Richard commented, in the discussion “The reputation of civil servants at the Department of Transport, following the West Coast Main Line fiasco, is not high, and having worked there during the time that I was chair of the Channel tunnel Safety Authority, I am not altogether surprised. We will need to be vigilant in watching and contributing to the further steps in this process.

I know that the way responses to consultation are analysed in the Department means that the volume of reaction is important. Councillor Honour and I put in our own response on behalf of our residents. Councillor Burstow did the same. ”

Richard made some suggestions to prepare ourselves for the further stages.

“First, I suggest that all those Councillors who put in submissions send them to the secretary so they can be included – along with his helpful note – with the papers for this meeting, so they are on the record to be used as necessary as an information quarry in further stages.

Second, we should consider, if it is appropriate at a later stage, passing a motion drawing attention to the difficulties this proposal causes for our residents, and send it to the Secretary of State, and seek a reply.

This is an important issue for our residents. On 23 August I presented a petition signed by over 5 000 residents, largely developed through Paul Burstow’s website, at the Department for Transport in Marsham Street, and the numbers wanting to sign shows how significant this is.”


Richard, with Councillor Simon Wales, presents the Thameslink petition signed by Sutton South residents at the HQ of the Department for Transport

As so many Sutton South residents commute into London to work every day, and we value our direct connections to St. Pancras, the loss of our cross-London train services, if the Thameslink / Capital Connect services terminate at Blackfriars, will be a blow to local people.
On 23 August Richard joined Councillor Simon Wales, together with Liberal Democrat activists from neighbouring Boroughs, to present our petition to the Department for Transport at their Head Office in Marsham Street, Westminster. The petiton called on the Department to put a stop to these proposals.
September 15 is the deadline to comment on the Department for Transport’s consultation document making this proposal, following a decision by the DfT to extend the consultation period. The link to their consultation document is HERE. You can email comments to
Below is our own submission.

Response to the Department for Transport Combined Thameslink Franchise Consultation

From Councillor Richard Clifton and Councillor Heather Honour, Liberal Democrat Councillors for Sutton South, London Borough of Sutton

1. We are the elected Liberal Democrat Councillors for Sutton South Ward, which is just south of Sutton railway station. Passengers leaving Sutton station to the south, by the side entrance (when it is open), pass into Sutton South Ward as they leave the station.

2. Our Ward is almost entirely residential and a significant number of our residents commute daily into central London for work. Many of these commuters use trains on the Thameslink Loop Line to travel to stations north of Blackfriars, including Farringdon and St. Pancras. Residents of the Ward also tell us they consider they benefit greatly from having a direct service to St. Pancras International, for Continental Europe, and Luton airport. 

3. For that reason we are concerned at the proposal, first set out in the London and South East Route Utilisation Strategy (July 2011), that all Sutton / Wimbledon Thameslink Loop Line trains will terminate at London Blackfriars from 2018.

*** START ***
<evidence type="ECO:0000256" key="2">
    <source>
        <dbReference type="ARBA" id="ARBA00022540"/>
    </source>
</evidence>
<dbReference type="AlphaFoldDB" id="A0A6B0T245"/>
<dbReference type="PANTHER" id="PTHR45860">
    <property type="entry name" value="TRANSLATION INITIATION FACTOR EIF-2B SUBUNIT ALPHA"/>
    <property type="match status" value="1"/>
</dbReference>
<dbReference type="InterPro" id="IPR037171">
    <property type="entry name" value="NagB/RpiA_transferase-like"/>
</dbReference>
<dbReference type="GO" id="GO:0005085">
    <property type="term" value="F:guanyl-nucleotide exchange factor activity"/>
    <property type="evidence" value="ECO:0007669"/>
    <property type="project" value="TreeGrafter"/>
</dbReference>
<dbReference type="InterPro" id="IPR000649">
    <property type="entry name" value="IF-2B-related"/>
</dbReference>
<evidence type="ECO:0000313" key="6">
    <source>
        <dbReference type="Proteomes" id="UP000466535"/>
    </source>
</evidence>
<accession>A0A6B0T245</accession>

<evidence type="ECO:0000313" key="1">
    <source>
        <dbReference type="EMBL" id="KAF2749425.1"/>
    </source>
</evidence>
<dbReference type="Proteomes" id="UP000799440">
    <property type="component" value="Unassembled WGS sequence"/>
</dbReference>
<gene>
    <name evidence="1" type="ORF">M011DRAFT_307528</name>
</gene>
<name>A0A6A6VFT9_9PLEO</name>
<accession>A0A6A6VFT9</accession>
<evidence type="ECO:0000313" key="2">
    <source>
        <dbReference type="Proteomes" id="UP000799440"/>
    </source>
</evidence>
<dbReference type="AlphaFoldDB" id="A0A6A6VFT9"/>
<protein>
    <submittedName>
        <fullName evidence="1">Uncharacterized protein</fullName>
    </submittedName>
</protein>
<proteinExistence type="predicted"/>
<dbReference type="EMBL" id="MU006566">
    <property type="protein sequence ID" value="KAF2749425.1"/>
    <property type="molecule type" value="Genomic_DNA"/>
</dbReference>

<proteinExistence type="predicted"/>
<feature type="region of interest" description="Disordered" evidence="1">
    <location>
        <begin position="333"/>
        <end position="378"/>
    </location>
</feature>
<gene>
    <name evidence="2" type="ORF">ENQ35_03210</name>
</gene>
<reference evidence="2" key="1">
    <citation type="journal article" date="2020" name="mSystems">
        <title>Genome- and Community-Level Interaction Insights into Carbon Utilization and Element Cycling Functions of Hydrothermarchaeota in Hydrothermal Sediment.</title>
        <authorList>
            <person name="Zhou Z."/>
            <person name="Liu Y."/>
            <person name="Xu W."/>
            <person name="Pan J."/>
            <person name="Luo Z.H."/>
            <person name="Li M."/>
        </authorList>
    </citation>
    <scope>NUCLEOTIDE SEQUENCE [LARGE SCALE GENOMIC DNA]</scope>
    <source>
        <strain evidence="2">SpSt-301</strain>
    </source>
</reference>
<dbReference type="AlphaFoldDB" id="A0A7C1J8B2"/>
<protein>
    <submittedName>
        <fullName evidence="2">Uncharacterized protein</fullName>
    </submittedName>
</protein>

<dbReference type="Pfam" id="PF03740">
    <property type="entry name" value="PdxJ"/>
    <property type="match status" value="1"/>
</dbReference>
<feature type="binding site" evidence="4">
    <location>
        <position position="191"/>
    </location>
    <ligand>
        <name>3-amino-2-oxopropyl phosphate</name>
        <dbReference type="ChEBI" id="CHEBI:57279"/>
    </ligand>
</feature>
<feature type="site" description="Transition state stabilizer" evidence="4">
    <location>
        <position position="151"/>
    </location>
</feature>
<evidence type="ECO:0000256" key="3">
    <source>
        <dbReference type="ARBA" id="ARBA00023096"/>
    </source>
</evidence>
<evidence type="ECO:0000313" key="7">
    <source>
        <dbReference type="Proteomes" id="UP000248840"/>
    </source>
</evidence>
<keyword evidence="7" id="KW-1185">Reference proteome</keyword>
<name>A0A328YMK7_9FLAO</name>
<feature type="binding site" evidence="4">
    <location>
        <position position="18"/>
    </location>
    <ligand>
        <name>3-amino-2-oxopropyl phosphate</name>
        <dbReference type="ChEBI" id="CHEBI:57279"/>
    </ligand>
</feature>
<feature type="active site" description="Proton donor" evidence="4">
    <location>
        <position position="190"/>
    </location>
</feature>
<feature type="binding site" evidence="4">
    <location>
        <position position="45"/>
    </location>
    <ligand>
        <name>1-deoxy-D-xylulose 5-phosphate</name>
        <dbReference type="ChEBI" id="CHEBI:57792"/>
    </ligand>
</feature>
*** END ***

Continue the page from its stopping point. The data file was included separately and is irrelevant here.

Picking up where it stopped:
4. Terminating Wimbledon Loop services at Blackfriars would result in our residents losing their cross-London service. This will penalise those of our residents who have made their residential, employment and educational location decisions on the basis of the existence of the cross-London Thameslink service. These residents, who chose to live in Sutton South on the basis of an existing pattern of transport connections, would lose a service that they have had for many years, and based their life around.

5. Any decision should take account of the impact of changes on the travel patterns of existing passengers, and of consequent requirements to change established travel patterns. It is because of the impact on our residents that we object to any proposal that would result in terminating Wimbledon loop trains at Blackfriars.

6. Not only would our residents lose a through service they have come to depend on, they would lose their connection with Eurostar and domestic long distance trains at St. Pancras International and Kings Cross. Instead they would have to change trains at Blackfriars, carrying possibly heavy luggage onto already crowded trains. This movement could be particularly difficult from the western bay platform when travelling north and to either bay platform when travelling south because of the platform lengths and the position of lifts and stairs at each end of the platforms. The recent Passenger Focus passenger survey found that having to change trains was a strong disincentive to train travel.


7. Sutton is identified in the London Plan as one of only four Metropolitan town centres in south London , with a large and growing population and employment base. It is a major business centre with many commuters and business travellers. It is therefore essential that Sutton, as a strategic south London destination, retains its connections to central and north London and beyond, and maintains its direct link to St. Pancras and the City.


8. We also believe that the attractiveness of Sutton to employers considering re-location away from expensive offices in central London would be affected. Sutton is a location from which one can travel to Brussels with just two train journeys, one taking 45 minutes and one two hours, and the journey to Paris is only fifteen minutes longer. We have been successful in attracting businesses to Sutton and this change would have a negative impact, particularly given the expected mushrooming of international train travel from St. Pancras over the next few years. These negative effects would impact on the residents of our Ward who want to work locally in Sutton.

9. We thus strongly object to any proposal that would result in terminating Wimbledon loop trains at Blackfriars from 2018.

10. We are aware that Sutton Council is submitting comments, and support those comments. However, we are making this submission to draw particular attention to the impact on our residents in Sutton South Ward.



  Liberal Democrat Councillors for Sutton South, London Borough of Sutton